R.A.P. Interview: Dennis Daniel

R.A.P. Give us a bit of the Dennis Daniel philosophy for Production Directors.
Dennis: My situation here is very different than that of most Production Directors I know. The disc-jockeys here hardly cut any commercials. Most Production Directors, that I know of, are the kind that write commercials, give them to the disc-jockeys, and the jocks cut them. Here, I do the bulk of the work because of the fact that I do some 200 impressions and voices. I believe that when you have a disc-jockey do something, they will sit down, read it, and not put their heart and soul into it. They'll just read the copy. It's just a job. They're not going to be able to sell the client's product if they can't sound convincing. I also believe that when you have a disc-jockey do something, you're almost degrading the client in a way because the disc-jockey is known to the audience to be somebody that sells the music and sells the station. When you have them selling shoes, is just doesn't work. I think the listeners can key in and say, "Well that's just the disc-jockey reading something, that's not him." To the listener, a disc-jockey is a real person. He's not a spokesman for something, unless of course the disc-jockey is paid to be a spokesman, paid to say, "Hi, this is Dennis Daniel and I use this product and I believe in it."

So I do most of the stuff, and I believe it's helpful to the radio station because you hear my voice and my assistant Chris's voice, and we do the selling of the stuff on the station. You don't associate our voices with anything but that.

Another thing I believe in is an intern program. I believe they are essential at any radio station, and the intern should not be treated as a gopher who just does filing. They should be given hands on experience. In colleges today, they are so far behind the reality of what's going on in radio that I don't believe kids are learning what's really going on. So when a kid comes to me from college, and he's excited, fresh, and ready to rock and roll, I take that talent and I use it! I teach them my style of writing and producing and where my head comes from.

My basic logic is this: Everything in life that you take in and absorb, can be reused. You can look at any situation in life and make a commercial out of it. You can walk in the park, see two old men feeding the pigeons, and make a commercial out of it. (Dennis shifts to old man voice) "Hey, Harry, how long have we been here feeding these pigeons?" (Other man:) "Well, I don't know, but I'd rather be at the sale at Car Tunes.... " The possibilities are endless. There is no chance in the world of drying up, and you jot down every single thought you have. You write down, "Two men feeding pigeons," and you can apply it to any client.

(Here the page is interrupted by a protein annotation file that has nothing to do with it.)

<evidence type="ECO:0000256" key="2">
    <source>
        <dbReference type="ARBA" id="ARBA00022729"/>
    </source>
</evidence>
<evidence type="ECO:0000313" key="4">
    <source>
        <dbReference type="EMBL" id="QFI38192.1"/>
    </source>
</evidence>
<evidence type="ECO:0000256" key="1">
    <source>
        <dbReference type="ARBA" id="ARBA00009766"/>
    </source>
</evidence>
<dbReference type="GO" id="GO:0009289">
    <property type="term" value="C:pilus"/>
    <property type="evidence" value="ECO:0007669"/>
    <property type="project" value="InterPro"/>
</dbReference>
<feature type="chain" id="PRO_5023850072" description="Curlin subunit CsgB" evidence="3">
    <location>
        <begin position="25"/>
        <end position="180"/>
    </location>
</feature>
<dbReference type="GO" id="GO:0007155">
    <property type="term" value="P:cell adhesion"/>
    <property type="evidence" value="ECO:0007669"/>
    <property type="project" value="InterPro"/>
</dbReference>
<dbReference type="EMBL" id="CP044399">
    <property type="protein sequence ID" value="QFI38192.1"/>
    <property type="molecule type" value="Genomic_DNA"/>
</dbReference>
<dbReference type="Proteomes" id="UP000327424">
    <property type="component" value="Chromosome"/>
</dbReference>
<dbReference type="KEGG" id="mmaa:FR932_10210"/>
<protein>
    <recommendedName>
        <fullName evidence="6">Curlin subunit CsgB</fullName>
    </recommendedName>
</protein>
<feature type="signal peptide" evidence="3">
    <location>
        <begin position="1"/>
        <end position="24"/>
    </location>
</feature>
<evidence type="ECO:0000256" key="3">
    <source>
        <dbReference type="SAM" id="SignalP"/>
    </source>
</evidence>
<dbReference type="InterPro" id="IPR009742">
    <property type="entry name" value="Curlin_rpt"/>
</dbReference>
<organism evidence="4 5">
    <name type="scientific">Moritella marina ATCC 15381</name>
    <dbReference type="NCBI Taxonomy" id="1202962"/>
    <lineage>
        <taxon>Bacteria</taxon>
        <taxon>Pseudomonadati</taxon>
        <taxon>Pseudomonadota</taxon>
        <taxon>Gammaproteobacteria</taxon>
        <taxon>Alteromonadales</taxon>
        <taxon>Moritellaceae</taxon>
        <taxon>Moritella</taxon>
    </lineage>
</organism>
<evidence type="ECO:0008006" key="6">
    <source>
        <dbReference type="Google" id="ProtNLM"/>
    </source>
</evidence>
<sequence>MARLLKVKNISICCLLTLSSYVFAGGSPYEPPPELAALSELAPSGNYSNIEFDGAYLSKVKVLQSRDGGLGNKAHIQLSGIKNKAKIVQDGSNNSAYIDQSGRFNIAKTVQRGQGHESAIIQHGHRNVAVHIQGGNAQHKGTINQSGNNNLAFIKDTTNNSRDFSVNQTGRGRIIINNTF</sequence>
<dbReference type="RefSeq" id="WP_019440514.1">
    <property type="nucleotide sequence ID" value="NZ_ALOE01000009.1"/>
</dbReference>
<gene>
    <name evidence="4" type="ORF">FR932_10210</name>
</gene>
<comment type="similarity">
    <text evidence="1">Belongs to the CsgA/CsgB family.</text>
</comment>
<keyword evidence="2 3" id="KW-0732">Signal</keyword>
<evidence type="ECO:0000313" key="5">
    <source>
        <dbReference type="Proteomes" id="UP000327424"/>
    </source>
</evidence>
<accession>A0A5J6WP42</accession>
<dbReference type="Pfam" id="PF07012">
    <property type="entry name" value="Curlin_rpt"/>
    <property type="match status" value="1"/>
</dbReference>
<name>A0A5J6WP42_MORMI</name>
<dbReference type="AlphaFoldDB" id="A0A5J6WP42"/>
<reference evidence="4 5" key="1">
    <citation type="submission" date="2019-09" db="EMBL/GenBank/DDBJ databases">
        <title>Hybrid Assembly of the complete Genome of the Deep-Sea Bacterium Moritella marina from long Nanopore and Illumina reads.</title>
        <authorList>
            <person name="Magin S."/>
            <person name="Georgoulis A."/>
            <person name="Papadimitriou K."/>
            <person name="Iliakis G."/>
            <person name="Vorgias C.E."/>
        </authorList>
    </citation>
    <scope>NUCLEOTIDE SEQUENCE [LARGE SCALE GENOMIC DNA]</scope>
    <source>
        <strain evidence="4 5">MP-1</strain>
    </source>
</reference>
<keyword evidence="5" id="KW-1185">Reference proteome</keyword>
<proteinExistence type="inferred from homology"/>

So I try to teach the interns how to write and how to think as theatre of the mind, and what happens is sometimes they write brilliant stuff. Then I have the pleasure of bringing to life what they've written, and they get the opportunity to hear their stuff on the radio. I really believe in using young talent because if somebody hadn't done if for me, I wouldn't be where I am. That is a very important part of what I do here; I work with the interns.

R.A.P. What would you say to other stations about creative freedom?
Dennis: I can't stress enough, how important it is to have creative freedom. If you are stifled creatively, you will never blossom. Believe me, I do my share of bullshit work. Half the work I do here is just straight reads, voiceovers, donuts, and tags from other agencies that I just do as a straight announcer. That's par for the course; that's part of the job, too. But for every ten straight reads that I do, I've got one "Salty Dog," and the one "Salty Dog" makes the ten reads worthwhile. They let me say the orifice theatre" or sing about a "nurse with a nice behind." They let me get away with things because our demographic is young and hip, and they can handle it. It gives me tremendous satisfaction because I can be daring. I'm challenged. I'm not always doing the same damned thing! Everyday brings a new opportunity to do something new, different, and exciting in this market, in this situation that I'm in.

R.A.P. With your obvious talents in commercial writing and production, are you using your spare time to do much free-lancing?